The arrangement of the present exerciser in which the bar 132 moves essentially horizontally is considered particularly valuable for paraplegics and quadriplegics who generally have limited shoulder flexibility which makes it very difficult for them to work the tricep and bicep muscles in an overhead movement. The curl and tricep extensor exercises using the ball grips 148 and 150 which also, like the bar 132, move essentially horizontally are thus considered particularly valuable for these people. Most quadriplegics have damaged nerves operating the tricep muscles which often limits severely their use of these muscles to push the palms and forearms away from the body and a tricep push exercise overhead is thus not merely awkward but possibly impossible for them; hence, the tricep extensor and curl exercises previously described use the ball grips 148 and 150 which move essentially horizontally.
The ball hand grips 148 and 150 which are used in the curl and tricep extensor exercises enable the tricep and bicep muscles to be worked by pushing out with the palms for the tricep muscles and by rotating the palms and pulling back with the palms for the bicep muscles. As previously mentioned, for the curl exercise, the hands are positioned over the ball grips 148 and 150 from the bottom, while the hands are positioned over the ball grips from the top for the tricep extensor exercise. The ball grips 148 and 150 allow quick rotation of the palms between these positions so that these two exercises can take place alternately.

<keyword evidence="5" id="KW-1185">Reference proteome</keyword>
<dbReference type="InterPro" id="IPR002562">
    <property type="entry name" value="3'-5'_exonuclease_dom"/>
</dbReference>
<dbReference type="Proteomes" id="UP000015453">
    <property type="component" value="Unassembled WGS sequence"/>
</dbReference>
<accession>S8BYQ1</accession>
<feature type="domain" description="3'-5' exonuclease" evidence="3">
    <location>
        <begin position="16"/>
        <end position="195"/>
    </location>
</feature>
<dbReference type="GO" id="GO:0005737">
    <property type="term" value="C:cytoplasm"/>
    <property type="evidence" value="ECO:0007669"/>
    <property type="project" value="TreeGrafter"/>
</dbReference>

It may be noted that many quadriplegics lose control of the finger nerves which limits severely the grip in their hands. This loss of grip does not affect exercise using the bar 132 as with the chest press and row exercises previously mentioned, since the palms are used to push the bar 132 and a special strapped mitt can be used to encircle each of the handles 138 and 140 for the row pulling exercise. Such mitts allow a bar to be pulled back without actually gripping it.
The second sets of handles 134, 136, 140 and 142 which are used when the pipe 68 is rotated 180 degrees, allow the overhead press, lat pulldown, incline press and low lat row exercises to be accomplished. In performing the overhead press exercise, the elbows are out from the body which brings into play the shoulder muscles. Incidentally, in all exercises, the positions of the elbows are important as to which muscles receive the most exercise. Generally when the elbows are held in close to the body, the arms are affected more; while if the elbows are held out, the shoulder or chest muscles are affected more.
As is apparent, the bar 132 has an essentially horizontal movement, while the bar 130 has an essentially vertical movement due to the positioning of the pivot rod 122 farther from the handle 132 than the handle 130. The bends 118a and 120a in the arms 118 and 120 have the important function of positioning the bar 132 more directly in front of the person exercising, and this is also due to the offset of the pivot shaft 122 from center line C--C of the main support pipe 68. It may be noted that the trunk of the person exercising when using the handle 132 or grips 148 and 150 is nearly substantially beneath the pivot shaft 122 so when the handles 138, 140, 148 and 150 are used, the bar portions 118c and 120c depend downwardly nearly vertically in front of the person exercising.